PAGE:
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Constant Boiler Filling

Fairly new to steam boiler maintenance.  We've lived in our house for 4 years and the first winter here I replaced the Air Vents on each radiator and the main Air Vent in the basement.  I've been doing the regular maintenance I've always done, flushing the steam system, checking valves/water level/pressure.  This year, so far, I need to manually fill the boiler twice a day.  In the past I've filled it twice a week at most.  I know my house is old (1894) and quite inefficient, but I'm not sure why the water level is dropping so quickly and I'm not recovering as much condensate.  Should I install an automatic water feed?  The main air vent seems to be "open" more often than last year, should I replace this first?  It's only 4 years old.

Thanks in advance for your help!

T. Jett


  • crash2009
    crash2009 Member Posts: 1,484
    edited December 2010
    Where is the leak?

    Constant filling usually means you have a leak somewhere.  Of course you knew that, that's why you are here.  Could be in the walls, by the radiators, or the boiler.  Is your sight glass about 6"?  How low is it when you fill it up?  What height do you fill it up to 3", 4", 5", 6" ?  How many inches per week do you have to put in?  The answers to these questions may help narrow things down a bit.  It is also possible, although unlikely, that the wet returns are slowing the condensate return.  Have you, or is it even possible, to clean out the returns? 

    Mark, Yes that's a big possibility.  Buried returns leaking.
  • Mark N
    Mark N Member Posts: 1,115
    Adding Water

    Adding water twice a day indicates that you have a leak somewhere. My neighbor had the same problem. They had a hole in the boiler and their steam was going up the chimney.

    Do the return lines to your boiler run under the floor? They may be leaking. Is your main vent leaking steam? You also state that you were adding twice a week last year. To me that is excessive. My boiler needs water about once a month.

  • BobC
    BobC Member Posts: 5,473
    Hole or a leak


    You said the main vent seems to be working more than it did that year. Does it close when it gets steam hot? Is it just taking a long time to get that hot?

    Check you chimney while the boiler is making steam and see if your getting a lot of white smoke. If you are then you probably have a hole that is letting steam escape into the flue.

    If you don't see white smoke wait for the boiler to cool and flood it up to thae top of the boiler. Then watch for 15-30 minutes to see if water starts to leak out. That indicates a hole above the waterline.

    If neither of those work then you must have leak in a pipe somewhere, steam leaks in piping can be tough to find, is the basement unusually  humid? Old pipes can get porous and let steam bleed through and the steam is invisible to the eye.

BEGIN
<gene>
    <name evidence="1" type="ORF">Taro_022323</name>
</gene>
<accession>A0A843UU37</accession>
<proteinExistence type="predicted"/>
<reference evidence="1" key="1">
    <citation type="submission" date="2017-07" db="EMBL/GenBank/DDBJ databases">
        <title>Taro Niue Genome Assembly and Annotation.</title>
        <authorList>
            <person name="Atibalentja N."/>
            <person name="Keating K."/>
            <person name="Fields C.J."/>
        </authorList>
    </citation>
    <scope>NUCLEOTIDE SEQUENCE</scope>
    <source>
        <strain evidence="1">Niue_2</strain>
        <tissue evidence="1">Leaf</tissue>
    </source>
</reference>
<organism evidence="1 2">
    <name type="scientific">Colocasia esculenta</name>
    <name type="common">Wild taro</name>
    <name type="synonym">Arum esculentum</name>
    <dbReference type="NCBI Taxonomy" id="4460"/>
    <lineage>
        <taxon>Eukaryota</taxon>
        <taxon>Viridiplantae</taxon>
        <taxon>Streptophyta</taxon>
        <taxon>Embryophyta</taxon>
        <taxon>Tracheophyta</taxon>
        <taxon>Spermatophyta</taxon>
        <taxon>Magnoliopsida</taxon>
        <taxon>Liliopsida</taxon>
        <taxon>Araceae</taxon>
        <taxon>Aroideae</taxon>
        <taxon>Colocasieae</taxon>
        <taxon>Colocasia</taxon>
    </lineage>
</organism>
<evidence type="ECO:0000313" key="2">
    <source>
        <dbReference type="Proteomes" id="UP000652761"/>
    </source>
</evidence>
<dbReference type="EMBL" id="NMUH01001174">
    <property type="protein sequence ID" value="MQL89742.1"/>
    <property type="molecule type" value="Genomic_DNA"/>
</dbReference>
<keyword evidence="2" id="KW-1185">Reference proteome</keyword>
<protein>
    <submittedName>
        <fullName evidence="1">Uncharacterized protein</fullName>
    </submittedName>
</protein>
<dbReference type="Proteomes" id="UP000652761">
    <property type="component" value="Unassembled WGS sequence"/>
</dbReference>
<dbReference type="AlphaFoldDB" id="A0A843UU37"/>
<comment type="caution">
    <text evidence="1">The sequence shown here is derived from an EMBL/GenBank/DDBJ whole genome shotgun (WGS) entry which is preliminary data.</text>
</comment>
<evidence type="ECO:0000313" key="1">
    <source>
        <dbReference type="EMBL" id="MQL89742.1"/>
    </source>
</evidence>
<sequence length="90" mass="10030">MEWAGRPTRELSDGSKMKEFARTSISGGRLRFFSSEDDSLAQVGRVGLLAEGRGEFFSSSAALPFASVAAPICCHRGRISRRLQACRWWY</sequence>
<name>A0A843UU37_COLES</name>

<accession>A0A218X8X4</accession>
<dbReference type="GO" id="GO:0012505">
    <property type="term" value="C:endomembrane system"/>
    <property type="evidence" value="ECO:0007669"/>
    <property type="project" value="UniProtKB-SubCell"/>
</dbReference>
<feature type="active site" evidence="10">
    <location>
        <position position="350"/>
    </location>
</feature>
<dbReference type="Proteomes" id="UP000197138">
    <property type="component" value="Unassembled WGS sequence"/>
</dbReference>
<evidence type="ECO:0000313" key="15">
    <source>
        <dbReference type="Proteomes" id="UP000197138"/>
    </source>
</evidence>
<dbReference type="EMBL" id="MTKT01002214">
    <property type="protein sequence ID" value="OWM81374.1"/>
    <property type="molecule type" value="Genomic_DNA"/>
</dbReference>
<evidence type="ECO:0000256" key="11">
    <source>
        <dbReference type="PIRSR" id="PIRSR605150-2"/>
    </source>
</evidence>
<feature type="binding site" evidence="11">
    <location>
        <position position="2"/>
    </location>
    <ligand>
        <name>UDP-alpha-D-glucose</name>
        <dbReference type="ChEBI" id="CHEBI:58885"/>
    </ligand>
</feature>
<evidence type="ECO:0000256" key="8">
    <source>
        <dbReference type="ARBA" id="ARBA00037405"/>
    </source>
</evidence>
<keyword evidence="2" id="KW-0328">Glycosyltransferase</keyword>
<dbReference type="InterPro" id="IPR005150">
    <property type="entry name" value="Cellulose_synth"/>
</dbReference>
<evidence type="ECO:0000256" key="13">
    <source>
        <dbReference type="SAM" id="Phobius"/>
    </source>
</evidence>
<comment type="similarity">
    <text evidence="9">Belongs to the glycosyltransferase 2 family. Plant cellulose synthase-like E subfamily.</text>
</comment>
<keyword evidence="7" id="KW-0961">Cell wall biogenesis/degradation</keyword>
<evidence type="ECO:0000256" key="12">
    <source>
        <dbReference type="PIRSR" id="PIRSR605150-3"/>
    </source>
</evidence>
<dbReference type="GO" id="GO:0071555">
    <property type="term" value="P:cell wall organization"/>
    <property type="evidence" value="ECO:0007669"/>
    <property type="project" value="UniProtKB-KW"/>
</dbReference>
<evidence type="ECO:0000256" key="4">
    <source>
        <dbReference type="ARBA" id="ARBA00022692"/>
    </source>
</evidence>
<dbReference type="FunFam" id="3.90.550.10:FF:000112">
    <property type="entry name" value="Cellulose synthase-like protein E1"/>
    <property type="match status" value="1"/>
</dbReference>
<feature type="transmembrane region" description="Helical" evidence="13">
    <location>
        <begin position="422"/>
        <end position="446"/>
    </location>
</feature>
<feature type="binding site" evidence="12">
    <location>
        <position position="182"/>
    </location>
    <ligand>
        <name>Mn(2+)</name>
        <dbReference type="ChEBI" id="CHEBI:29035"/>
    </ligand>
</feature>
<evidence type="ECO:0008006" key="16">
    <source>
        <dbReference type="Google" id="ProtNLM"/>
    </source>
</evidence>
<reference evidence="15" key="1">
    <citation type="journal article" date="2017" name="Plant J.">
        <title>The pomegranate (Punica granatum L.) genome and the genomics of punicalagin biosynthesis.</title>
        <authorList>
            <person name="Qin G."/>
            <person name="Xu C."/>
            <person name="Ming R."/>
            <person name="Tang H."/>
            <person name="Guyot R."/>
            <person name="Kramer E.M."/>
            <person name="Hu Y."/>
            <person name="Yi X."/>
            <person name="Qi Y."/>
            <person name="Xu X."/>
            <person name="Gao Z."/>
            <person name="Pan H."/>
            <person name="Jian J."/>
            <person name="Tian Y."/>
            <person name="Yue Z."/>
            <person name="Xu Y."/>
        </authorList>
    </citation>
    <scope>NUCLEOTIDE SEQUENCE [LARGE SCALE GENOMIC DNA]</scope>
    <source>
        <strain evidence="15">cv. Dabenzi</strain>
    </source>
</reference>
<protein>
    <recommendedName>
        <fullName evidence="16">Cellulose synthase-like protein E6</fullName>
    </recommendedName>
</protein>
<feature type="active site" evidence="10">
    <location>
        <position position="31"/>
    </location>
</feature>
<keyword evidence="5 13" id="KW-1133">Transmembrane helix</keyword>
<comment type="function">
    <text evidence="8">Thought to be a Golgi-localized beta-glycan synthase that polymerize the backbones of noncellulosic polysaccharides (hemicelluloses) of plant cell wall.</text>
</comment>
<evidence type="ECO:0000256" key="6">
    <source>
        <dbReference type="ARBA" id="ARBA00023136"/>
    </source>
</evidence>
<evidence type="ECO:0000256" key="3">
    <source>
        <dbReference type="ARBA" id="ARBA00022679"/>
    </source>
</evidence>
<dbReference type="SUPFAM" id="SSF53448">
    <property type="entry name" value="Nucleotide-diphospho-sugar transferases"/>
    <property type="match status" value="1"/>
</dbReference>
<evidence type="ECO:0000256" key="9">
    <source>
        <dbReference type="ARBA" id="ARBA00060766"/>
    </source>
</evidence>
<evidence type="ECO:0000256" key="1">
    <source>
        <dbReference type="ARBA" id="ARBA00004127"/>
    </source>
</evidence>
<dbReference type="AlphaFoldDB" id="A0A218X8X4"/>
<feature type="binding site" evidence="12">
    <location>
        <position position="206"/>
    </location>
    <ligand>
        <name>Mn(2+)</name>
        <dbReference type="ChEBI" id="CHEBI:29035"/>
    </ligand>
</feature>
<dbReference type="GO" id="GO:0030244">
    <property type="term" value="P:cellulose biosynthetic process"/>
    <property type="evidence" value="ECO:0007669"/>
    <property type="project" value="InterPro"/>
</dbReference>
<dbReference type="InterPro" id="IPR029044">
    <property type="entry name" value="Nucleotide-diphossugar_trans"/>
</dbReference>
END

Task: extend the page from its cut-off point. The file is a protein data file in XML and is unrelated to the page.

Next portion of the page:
An auto water feeder just makes this kind of problem worse because by the time you realize something is wrong you find yourself with a cellar full of water or fuel bills heading for the moon as you try to heat your town through your chimney.

    good luck,

    Smith G8-3 with EZ Gas @ 90,000 BTU, Single pipe steam
    Vaporstat with a 12oz cut-out and 4oz cut-in
    3PSI gauge
  • Jettster
    Jettster Member Posts: 20
    Boiler Filling

    I think it's the main vent, it seems to be open longer than I recall.  Talked to my wife and she said I was only filling the boiler every other week, so maybe 2x's a month, felt like more to me, lol. 

    I've traced the entire system, and found a Rad valve that needs repacking, going to do that today as well as replace the main vent.  Didn't see any leaking pipes or joints. only short portions of the system are obscured, less than 2 feet total.  I can't see any traces of water.  I'm going to check out my chimney stack today and see if there is any steam escaping.  Hopefully that's not the case.  If so, that would indicate I would need a new boiler.  The current boiler is a Burnham and was installed in 1999.

    I did find the steam troubleshooting guide on the main site with excerpts from Dan's Book.    
  • crash2009
    crash2009 Member Posts: 1,484
    edited December 2010
    Oh yea,

    I forgot to tell ya.  Start a log book, keep it near the boiler and write down (in inches or fractions of an inch) the time and date you add water.   

    Also, when you are looking for leaks, they may not look like a water leak.  For example, my sight glass leaks and the water evaporates before it hits the floor, but I can see the discoloration on the brass and a bit of white powder between the glass and the rubber.  I had a radiator air vent leaking, it just showed up as a white spot on the carpet.  In the past here there must have been a main vent leaking, because the floor joists were rusty.  My point is, that a steam leak doesn't look like a water leak.  Maybe you knew that all ready.
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